Burying the lede: The headphone non-issue


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There are so many ways to write a story but it turns out the one most used is to highlight whatever reflects negatively on Apple. And not just in tech, pick up a copy of Knitting Today and most of the stories start off with how dull the iPhone 7 is. True story.

Writing for Fortune, Don Reisinger says “Most People Have No Interest in Buying iPhone 7.” (Tip o’ the antlers to @designheretic.)

This would be shocking if it weren’t for the years and years we’ve been told how Apple is losing the market share war. “Most people” don’t own iPhones. They never have.

Now, readers with weak constitutions are advised not to venture further into this article because some jerking back and forth will occur, possibly resulting in nausea, vomiting and wondering when everything stopping making sense. For instance, here’s the first paragraph:

Apple might have some trouble getting customers interested in buying its new smartphone, new data from research firm Morning Consult shows.

But, jump to the ninth paragraph and you’ll find out this:

The company’s preorder day on Friday went off without a hitch and its early supply of all iPhone 7 models quickly sold out, pushing shipment dates back as far as mid-November just an hour or so after preorders began.

OW, MY NECK. Yes, scarcity doesn’t necessarily indicate high sales, but it’s probably pretty safe to assume that the iPhone 7 is at least selling well enough and the fact that “most people have no interest” according to some survey is irrelevant.

Might there be some kind of problem with this survey?

Nearly 2,000 people were surveyed in the poll, which was conducted between Sept. 6 and Sept. 8.

Roughly half of the survey was conducted before respondent even had a chance to see the iPhone 7, which was announced on September 7th. In other words, roughly half of the survey is meaningless.

Out of that group, 60% of respondents owned Android phones and about 37% were existing iPhone owners.

Is it a little weird that Reisinger chose to round up Android’s 58 percent to 60 but kept Apple’s 37 percent precise? Seems a little weird.

One could just as easily have put this news up top:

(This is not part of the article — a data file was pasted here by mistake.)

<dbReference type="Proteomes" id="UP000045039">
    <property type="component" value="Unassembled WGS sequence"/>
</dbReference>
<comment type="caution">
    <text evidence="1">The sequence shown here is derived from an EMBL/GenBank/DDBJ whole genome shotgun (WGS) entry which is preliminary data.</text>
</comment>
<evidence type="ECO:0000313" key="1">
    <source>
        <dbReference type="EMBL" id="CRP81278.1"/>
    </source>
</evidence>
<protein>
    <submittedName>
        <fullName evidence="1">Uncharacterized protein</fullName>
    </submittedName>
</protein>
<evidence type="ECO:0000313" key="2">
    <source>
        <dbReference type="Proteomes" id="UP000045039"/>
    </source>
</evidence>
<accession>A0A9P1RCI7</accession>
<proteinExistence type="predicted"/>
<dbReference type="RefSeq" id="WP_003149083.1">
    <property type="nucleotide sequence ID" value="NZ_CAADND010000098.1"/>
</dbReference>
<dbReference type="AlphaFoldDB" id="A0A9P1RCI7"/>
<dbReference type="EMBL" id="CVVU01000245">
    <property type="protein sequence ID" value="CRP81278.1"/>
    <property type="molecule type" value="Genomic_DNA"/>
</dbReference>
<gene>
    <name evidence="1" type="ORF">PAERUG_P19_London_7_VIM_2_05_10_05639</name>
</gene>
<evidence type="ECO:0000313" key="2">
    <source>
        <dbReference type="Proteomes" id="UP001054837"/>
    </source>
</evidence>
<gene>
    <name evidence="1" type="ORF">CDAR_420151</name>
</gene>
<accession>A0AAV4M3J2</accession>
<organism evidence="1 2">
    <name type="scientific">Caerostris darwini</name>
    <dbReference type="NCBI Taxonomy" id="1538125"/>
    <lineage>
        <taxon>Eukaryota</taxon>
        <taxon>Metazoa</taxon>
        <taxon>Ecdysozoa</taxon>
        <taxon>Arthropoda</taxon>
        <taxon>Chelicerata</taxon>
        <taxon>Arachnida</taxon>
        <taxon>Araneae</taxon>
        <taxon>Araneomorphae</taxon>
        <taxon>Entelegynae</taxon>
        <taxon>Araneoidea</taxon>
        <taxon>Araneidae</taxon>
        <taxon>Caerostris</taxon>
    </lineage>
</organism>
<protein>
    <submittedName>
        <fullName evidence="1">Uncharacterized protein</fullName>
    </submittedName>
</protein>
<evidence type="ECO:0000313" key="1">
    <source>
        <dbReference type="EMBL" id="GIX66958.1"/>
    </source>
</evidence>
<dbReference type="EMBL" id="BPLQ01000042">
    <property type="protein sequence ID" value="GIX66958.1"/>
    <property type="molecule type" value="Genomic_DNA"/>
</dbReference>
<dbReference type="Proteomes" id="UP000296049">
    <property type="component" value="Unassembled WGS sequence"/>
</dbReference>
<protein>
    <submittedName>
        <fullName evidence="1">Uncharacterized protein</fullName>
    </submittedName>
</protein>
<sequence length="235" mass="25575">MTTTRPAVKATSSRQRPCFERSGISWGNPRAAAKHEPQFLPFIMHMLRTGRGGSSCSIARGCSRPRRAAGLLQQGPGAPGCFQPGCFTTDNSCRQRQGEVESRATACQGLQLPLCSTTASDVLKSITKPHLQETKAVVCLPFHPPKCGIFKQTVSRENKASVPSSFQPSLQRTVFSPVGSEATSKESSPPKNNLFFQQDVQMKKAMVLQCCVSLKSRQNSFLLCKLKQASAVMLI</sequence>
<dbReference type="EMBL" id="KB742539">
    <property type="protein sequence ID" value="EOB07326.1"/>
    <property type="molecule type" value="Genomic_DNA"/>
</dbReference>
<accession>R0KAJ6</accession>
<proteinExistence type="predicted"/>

…the Morning Consult data shows that most people don’t care that the iPhone 7 doesn’t come with a headphone jack. In fact, 28% of the survey’s respondents indicated that they might be more likely to purchase the iPhone 7 because it doesn’t have a headphone port.

If one were not looking to put things in as negative a light for Apple as possible. If that were a thing. Which it apparently isn’t.

Personally, if the Macalope were going to write up these results, he’d probably put the fact that a shocking 6 percent of respondents said Apple including more storage would make them less likely to buy the new iPhone. “6 PERCENT OF PEOPLE GET THINGS EXACTLY BACKWARDS.”

Although, thinking about it, that actually seems low.

Still, despite seemingly hitting the right notes, the iPhone 7 doesn’t have the kind of momentum that even last year’s iPhone 6s had. A Morning Consult spokeswoman told Fortune in a statement that last September, 33% of respondents to the survey said they would likely buy the iPhone 6s, easily topping the 25% of those who said they were likely to buy an iPhone 7.

The results of last year’s survey don’t seem to be on Morning Consult’s web site, so the Macalope can only speculate as to the cause for this difference. But conducting all of the survey after the announcement could easily account for it.

What’s unclear, though, is why consumers are so far not as impressed by the iPhone 7.

You know, other than buying it out and stuff.

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